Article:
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“Not A Boon For Most Americans”: Congress Has Tackled The Deficit At The Cost Of The Economy

This morning, Eric Rosengren, chief executive of the Boston Federal Reserve, cautioned lawmakers against further fiscal retrenchment, lest they slow the recovery. As he said at the Global Interdependence Center’s Central Banking Conference in Italy: “Given the economic realities I would urge policymakers to consider scenarios where some elements of fiscal rebalancing take effect only after the economy has more fully improved.”

He’s right, in large part because Congress has already done a fair amount of deficit reduction. Beginning in 2011, with unemployment still high and the economy on a long, slow climb out of recession, Congress — led by a new Republican majority in the House of Representatives — moved to make big cuts in medium-term discretionary spending. It slashed $1 trillion with the Budget Control Act of 2011, and followed that with hundreds of billions more in spending cuts and tax increases with the fiscal cliff deal and sequester.

Now, as a result of this deficit reduction, the Congressional Budget Office projects a $642 billion budget deficit for fiscal year 2013, down $200 billion from its projection at the beginning of the year, and the lowest level of deficit spending since President Obama entered office. The near-term deficit projection also shows improvement; the CBO estimates a 2015 deficit of $378 billion. For Washington’s deficit hawks, this is cause for celebration. It’s a sign the federal government is on its way to a more sustainable debt load.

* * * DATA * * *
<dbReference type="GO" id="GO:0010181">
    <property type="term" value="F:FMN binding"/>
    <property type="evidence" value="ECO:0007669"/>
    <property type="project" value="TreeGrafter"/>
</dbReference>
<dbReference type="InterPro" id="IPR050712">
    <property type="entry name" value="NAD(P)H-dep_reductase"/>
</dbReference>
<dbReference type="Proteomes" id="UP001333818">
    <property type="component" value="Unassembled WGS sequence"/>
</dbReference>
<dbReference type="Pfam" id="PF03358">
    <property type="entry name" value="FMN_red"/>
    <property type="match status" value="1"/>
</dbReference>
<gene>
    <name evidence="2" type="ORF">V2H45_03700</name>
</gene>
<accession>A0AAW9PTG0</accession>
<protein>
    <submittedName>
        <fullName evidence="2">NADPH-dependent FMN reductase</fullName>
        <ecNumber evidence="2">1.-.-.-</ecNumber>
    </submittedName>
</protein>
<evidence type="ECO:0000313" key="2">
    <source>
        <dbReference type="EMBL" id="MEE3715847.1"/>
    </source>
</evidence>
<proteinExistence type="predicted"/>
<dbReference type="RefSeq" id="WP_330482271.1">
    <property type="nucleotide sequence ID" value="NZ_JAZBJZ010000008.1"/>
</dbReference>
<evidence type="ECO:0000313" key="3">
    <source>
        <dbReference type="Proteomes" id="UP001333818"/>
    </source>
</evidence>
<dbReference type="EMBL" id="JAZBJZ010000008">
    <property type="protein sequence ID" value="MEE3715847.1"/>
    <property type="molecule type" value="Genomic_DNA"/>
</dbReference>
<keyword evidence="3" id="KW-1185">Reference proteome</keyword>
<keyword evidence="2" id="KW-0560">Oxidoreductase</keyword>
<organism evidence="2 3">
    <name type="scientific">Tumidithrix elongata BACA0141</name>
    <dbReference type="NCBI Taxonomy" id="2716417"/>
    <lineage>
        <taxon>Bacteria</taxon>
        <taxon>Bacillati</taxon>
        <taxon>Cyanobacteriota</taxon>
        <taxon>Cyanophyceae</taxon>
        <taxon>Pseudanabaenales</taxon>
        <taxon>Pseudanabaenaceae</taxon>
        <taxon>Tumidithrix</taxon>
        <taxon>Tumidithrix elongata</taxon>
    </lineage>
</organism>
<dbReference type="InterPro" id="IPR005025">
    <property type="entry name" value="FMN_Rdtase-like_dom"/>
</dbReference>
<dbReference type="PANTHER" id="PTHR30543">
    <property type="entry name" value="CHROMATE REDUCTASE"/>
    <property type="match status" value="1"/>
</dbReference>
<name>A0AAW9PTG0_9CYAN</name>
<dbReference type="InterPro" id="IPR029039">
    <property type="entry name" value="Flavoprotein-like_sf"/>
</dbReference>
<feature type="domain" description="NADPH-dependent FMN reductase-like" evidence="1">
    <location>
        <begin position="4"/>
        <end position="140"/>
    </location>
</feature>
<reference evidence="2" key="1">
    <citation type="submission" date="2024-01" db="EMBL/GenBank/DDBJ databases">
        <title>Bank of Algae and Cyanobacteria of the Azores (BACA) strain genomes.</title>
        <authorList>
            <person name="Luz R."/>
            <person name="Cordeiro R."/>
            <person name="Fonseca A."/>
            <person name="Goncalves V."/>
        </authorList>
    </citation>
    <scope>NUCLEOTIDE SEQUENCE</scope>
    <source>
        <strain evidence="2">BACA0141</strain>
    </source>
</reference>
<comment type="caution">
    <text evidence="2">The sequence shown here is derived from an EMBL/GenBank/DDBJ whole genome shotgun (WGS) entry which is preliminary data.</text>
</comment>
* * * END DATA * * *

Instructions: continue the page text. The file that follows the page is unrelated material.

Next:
But this rapid deficit reduction is far less of a boon for most Americans, who have to live in an economy that’s been largely stalled by Congressional inaction. At 7.5 percent, unemployment is still too high, and there’s little sign of rapid improvement. According to most projections, joblessness won’t reach pre-recession levels for another three years.

Congress’ push for deficit reduction has a lot to do with this. As noted in the New York Times last week: “The nation’s unemployment rate would probably be nearly a point lower, roughly 6.5 percent, and economic growth almost two points higher this year if Washington had not cut spending and raised taxes as it has since 2011.”

To put that in more concrete terms, 1.5 million more Americans would have jobs if not for Washington’s decision to pursue deficit reduction in the midst of a sluggish economy.

Unfortunately, news of successful deficit reduction is unlikely to result in any respite from new cuts or tax increases. The Obama administration still has its Social Security cuts on the table — as part of a potential “grand bargain” — and Congressional Republicans are gearing up to demand still more spending cuts in exchange for raising the debt ceiling.

Will Washington avoid endangering the still-fragile recovery with further deficit reduction? If the refusal to end or replace the sequester is any indication, I wouldn’t hold my breath.


By: Jamelle Bouie, The American Prospect, May 16, 2013

May 21, 2013 Posted by | Deficits | , , , , , , , , | Leave a comment

“Eyes Wide Shut”: GOP Representatives Now Realize Effects Of The Sequester They Voted For

Representative Renee Ellmers (R-NC) introduced a bill on Tuesday that returns sequester-cut funding to physicians to provide chemotherapy drugs to patients. The Cancer Patient Protection Act of 2013, H.R. 1416, restores sequester cuts made to Medicare Part B in order to provide cancer treatment and reimburse physicians for the costs of cuts already made.

Ellmers, who voted in favor of the Budget Control Act of 2011, called these cuts to cancer treatment “unintended consequences.” However, the cutback in funding wasn’t accidental, as Ellmers suggests—the Budget Control Act explicitly orders a sweeping two-percent cut to Medicare.

Despite her efforts to reverse its inevitable effects, Ellmers still defends the sequester. “I do believe it will start a very important process that will help our economy to start to grow,” she said. “The debt that we have at the federal level is our biggest threat for our country.”